Throughout my life, when people spoke about writing a book, it seemed like something that was inaccessible to me.   It wasn't something I ever aspired to, or ever thought I would (or could) do.  Hm.  Funny how life proves you wrong.

Last week I received the final mock-up of my book on water-based resists (scheduled for release next June).    It has been a long process. I started writing last November and finished up in March. The how-to photos were shot in April.  Even though I've read it many times and have seen all the photos, it was pretty amazing to see it all put together. 

I discovered that writing a book isn't as daunting as I thought it would be. Yes, it was a lot of work, but (dare I say?) I actually enjoyed it. Actually, the writing was just a small portion of the work involved.  A lot of time was spent making fabric samples, planning the how-to photos and organizing supplies for the photo shoot.

And I really enjoyed everyone I worked with at C&T Publishing. They have all been helpful, enthusiastic and  encouraging.  They do their job well!

Here's a sneak peek at the cover.  In January I'll post more info about the book and the special incentives I have for those who purchase it directly from me.

Thursday, December 8, 2011


Several weeks ago I had to turn in my workshop descriptions for the classes I'll be teaching next summer at the Southwest School of Art.  I try to come up with new workshops each time, because my classes are a mix of repeat and new students. I decided to teach a workshop using collography on fabric. Rather than taking the time here, I'll leave the description of collography to wikipedia.   I first became aware of the technique last year at a local Art Walk.  I was fascinated by the imagery on paper, but couldn't quite understand how it worked.  I did some research and experimented and have adapted the traditional printmaking techniques for use on fabric.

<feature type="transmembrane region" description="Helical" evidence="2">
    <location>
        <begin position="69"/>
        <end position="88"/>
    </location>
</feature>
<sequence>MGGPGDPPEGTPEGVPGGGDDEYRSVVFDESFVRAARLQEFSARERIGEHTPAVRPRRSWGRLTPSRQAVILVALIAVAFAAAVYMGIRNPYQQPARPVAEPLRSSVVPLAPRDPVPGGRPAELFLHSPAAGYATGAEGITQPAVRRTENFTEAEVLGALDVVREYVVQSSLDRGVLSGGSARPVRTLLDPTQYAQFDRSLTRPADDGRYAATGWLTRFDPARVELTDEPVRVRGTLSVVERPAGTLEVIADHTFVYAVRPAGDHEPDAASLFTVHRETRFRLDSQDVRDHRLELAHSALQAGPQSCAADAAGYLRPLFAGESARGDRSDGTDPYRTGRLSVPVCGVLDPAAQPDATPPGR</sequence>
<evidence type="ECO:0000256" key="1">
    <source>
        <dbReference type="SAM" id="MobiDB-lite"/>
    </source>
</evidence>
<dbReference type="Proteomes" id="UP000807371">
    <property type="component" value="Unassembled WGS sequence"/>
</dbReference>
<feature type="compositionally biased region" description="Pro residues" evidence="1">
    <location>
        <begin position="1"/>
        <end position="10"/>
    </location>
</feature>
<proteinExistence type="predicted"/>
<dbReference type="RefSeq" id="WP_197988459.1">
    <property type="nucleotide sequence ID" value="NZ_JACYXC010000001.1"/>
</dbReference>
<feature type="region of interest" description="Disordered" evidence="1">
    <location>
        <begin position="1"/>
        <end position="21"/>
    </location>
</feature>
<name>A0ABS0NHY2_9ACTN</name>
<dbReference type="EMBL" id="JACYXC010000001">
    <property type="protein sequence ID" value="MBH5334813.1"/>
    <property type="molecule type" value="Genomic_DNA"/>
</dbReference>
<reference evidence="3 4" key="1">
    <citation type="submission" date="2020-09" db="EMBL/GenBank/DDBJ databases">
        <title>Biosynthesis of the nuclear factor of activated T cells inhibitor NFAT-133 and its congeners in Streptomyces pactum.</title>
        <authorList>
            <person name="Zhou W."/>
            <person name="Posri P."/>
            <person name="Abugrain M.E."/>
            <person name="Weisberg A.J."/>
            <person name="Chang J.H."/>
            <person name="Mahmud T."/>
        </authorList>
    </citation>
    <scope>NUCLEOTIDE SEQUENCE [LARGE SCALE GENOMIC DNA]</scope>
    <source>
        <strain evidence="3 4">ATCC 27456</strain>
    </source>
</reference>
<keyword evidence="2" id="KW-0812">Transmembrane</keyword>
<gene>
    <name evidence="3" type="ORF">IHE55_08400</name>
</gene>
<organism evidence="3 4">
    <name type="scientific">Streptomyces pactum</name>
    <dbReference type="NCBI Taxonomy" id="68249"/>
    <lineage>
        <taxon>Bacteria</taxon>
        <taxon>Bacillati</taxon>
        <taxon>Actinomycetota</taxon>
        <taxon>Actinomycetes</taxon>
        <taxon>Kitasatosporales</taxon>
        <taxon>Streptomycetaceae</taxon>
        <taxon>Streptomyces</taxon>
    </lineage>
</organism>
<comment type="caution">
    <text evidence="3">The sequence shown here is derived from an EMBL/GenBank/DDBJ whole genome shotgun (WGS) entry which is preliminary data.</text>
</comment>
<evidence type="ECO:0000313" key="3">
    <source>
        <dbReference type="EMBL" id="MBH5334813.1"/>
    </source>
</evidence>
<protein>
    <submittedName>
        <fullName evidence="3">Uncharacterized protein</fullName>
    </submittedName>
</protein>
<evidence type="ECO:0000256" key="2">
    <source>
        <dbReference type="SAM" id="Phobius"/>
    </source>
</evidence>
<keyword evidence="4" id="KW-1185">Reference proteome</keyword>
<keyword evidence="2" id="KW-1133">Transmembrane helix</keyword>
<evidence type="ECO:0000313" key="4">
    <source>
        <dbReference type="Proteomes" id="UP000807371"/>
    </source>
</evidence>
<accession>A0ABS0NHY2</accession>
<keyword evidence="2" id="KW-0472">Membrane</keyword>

Now I keep seeing things about collographs everywhere.  Just this week I received an email about using the process on fabric from Cloth, Paper, Scissors magazine.  And this morning, as I looked at the blogs I follow, there was another mention of the collograph.  Both have given me additional ideas I can adapt for the class. Isn't it funny how the information turns up just when you need it?

Tuesday, December 6, 2011

Mixing Your Own, Part 2

I spent last weekend facilitating a workshop focused on mixing dyes from primary colors.  (Yes, that's where my last blog post came from.  I've had color mixing on my mind for the past week.) It's a class that I love to teach and I learn something each time I do.

We used primary colors to make a color wheel in light, medium and dark values.  Then we mixed each color with its complement to obtain a collection of low intensity colors and browns. We also overdyed each of the primary and secondary colors with each of the others.

A finished set of color wheel swatches

The objective was to give artists a good understanding of color mixing with dyes, the effect of using cool vs warm primaries and to train their eyes to really see the undertones in a color. The topic that seemed to generate the most discussion was using mixed colors.  We borrowed Jane Dunnewold's paper towel technique.  You get a paper towel moist and then sprinkle a bit of dye on it.  That allows you to see all the colors that make up a mixed dye color.  The companion set of fabrics (dyed in both silk and cotton) allowed us to also see the difference in color between a protein and cellulose fiber.